Where in the World Has My DNA Traveled? DNA and Locality Research
Even if you don’t like to travel, your DNA has been places! There are myriad places where our countless ancestors lived over the course of time. Many of these ancestors passed their DNA on to us. We each have a multitude of DNA segments that can be traced back to specific ancestors or ancestral couples. An exciting aspect of DNA research is that it can help us learn where our ancestors came from, and where they settled. As you use DNA information in conjunction with sound genealogical research, you will learn about the travels of your DNA segments and the stories that are waiting to be discovered.
If you’ve been following the steps to Research Like a Pro with DNA, you’ve already completed the first steps:
1. Take a DNA test; consider transferring the results to other companies and Gedmatch.
2. Look at your DNA matches – do you know them? If not, write to them to learn who they are and how they fit into your family tree.
3. Begin to chart your DNA matches.
4. Examine your family tree and decide which brick wall could be overcome with DNA evidence.
5. Choose a research objective.
6. Analyze your Sources – Do the amounts of DNA (cM or % of shared DNA) and relationship probabilities match the expected family relationships?
The next step is to use your DNA results to help you do locality research.
Determine location and time where the ancestors of your DNA matches and your ancestors lived—find the Most Recent Common Ancestor (MRCA)
As you compare your family tree with your DNA matches’ family trees, the goal is to find an ancestor that both you, and your DNA match have in common. As you research, you may find that you share more than one ancestor with a DNA match. The first one to focus on is the common ancestor who lived at a time closest to today. This ancestor is called the Most Recent Common Ancestor or MRCA.
After identifying the MRCA, note the locations and historical time, including specific dates, when the ancestor lived. You need to pinpoint where the ancestor lived in order to find genealogical records that establish his or her unique identity.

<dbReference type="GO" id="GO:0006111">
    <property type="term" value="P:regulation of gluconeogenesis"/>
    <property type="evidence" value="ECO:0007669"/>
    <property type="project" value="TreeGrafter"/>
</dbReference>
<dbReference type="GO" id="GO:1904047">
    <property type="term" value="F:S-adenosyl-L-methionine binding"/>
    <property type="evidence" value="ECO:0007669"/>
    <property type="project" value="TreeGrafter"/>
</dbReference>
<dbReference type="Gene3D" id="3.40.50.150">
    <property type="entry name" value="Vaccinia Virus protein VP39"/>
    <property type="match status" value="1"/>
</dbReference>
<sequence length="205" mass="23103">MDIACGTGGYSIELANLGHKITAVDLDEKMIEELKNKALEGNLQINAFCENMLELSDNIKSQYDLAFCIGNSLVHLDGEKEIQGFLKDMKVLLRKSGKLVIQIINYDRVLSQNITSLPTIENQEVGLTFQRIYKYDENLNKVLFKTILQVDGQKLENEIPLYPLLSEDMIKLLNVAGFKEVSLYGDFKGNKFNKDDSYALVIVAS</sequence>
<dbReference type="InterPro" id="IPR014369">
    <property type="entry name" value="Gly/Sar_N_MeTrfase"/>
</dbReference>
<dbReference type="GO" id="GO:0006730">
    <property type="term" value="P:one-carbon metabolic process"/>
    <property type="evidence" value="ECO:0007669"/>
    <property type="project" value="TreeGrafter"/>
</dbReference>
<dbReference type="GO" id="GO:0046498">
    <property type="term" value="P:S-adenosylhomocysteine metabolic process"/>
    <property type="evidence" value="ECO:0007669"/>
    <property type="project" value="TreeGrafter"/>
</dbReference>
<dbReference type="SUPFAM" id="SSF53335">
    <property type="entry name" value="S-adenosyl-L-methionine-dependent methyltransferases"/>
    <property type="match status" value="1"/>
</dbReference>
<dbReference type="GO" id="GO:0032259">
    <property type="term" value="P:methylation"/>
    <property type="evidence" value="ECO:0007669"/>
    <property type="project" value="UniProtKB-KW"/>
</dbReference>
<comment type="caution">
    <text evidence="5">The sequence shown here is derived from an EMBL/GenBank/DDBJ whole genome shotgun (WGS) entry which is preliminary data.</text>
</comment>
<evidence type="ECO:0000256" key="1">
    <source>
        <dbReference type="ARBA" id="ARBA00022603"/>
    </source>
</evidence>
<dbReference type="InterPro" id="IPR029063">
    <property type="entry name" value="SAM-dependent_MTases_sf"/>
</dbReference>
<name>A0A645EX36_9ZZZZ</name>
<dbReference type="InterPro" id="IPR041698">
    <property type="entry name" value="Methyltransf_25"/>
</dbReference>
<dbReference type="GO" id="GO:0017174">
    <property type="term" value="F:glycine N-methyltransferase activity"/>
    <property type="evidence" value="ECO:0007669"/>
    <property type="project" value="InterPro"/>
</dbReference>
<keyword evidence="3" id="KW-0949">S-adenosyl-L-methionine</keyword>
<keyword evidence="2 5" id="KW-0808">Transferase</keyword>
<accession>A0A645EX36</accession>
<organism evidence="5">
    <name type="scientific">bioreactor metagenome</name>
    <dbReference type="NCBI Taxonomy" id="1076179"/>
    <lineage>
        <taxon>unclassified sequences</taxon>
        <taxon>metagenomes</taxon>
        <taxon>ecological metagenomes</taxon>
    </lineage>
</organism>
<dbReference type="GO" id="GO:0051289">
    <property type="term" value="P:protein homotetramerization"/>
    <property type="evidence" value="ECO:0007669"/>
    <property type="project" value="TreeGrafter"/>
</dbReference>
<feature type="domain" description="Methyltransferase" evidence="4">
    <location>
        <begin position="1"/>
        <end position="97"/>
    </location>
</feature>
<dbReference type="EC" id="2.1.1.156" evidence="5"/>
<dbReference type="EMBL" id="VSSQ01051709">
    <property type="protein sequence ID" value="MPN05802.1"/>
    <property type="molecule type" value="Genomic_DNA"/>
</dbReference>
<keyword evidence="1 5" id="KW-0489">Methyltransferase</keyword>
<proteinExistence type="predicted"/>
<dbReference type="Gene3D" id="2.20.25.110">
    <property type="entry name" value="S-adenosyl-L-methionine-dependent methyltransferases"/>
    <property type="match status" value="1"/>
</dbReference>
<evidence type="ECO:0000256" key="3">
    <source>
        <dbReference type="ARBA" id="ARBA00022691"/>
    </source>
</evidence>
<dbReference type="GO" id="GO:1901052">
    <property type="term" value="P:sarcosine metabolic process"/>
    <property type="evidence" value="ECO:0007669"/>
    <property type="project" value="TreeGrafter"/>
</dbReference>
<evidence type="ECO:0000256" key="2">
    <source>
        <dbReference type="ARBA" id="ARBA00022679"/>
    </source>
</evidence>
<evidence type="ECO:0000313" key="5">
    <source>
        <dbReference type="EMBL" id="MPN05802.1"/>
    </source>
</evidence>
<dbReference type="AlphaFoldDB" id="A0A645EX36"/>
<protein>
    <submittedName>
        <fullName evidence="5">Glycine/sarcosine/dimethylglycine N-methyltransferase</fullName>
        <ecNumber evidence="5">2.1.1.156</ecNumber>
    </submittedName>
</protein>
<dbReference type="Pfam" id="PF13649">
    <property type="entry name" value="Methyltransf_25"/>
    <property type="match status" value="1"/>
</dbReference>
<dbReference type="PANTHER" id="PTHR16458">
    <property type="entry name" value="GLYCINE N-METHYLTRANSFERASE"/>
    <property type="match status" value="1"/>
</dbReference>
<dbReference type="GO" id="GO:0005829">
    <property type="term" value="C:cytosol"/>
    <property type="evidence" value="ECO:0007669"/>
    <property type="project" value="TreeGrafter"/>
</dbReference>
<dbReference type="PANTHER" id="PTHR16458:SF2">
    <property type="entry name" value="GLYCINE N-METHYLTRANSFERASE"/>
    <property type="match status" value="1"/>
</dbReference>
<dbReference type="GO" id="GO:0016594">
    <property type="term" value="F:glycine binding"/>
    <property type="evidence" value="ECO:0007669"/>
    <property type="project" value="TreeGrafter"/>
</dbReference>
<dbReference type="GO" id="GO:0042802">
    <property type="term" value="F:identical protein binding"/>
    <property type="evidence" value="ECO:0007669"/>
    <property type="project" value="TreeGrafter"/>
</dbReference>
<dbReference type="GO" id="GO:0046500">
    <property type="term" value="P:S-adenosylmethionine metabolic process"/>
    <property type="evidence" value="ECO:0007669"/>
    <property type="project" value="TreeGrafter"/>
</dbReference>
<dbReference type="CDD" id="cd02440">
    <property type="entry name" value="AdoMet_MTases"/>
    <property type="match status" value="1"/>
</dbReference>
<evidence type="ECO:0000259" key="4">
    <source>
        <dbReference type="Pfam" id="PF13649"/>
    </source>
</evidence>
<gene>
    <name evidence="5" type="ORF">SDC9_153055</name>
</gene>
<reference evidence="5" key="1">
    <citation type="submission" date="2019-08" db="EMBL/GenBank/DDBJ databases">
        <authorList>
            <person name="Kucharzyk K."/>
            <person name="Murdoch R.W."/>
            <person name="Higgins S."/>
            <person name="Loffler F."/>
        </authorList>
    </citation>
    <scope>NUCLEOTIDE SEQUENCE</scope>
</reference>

Ethnicity/Admixture Estimates may guide you to guesstimate unknown ancestors.
Many people are initially drawn to the idea of taking a DNA test by media advertisements that claim to determine the ethnicity percentages of an individual. It is compelling to think that a person’s DNA can say so much about where their ancestors lived. What happens when the testing companies give conflicting information about the amount of DNA you have that came from different countries? It can be quite confusing!
DNA testing companies compare your DNA to the DNA of other test takers. Some of the test takers told the testing companies where their ancestors came from. Those people were included in the reference population for their ancestral countries. Each testing company has its own reference population, and the estimates are only as good as the information given by the people in that reference population. The ethnicity estimates have changed over time because more and more people are included in the reference population, and the science has become more advanced.
Another thing to consider is that we don’t know exactly when our DNA changed. At what point in time are we looking for these ancestral origins? Was it 100, 500, 1000, or 6000 or more years ago? What were the migration patterns of our ancestors? Some are known, others are not. All these points play a part in ethnicity estimates.
My own ethnicity or admixture results are different at each company. They have also changed over the past few years. I’ve often heard that the ethnicity estimates are accurate at the continental level, but not necessarily at the country level.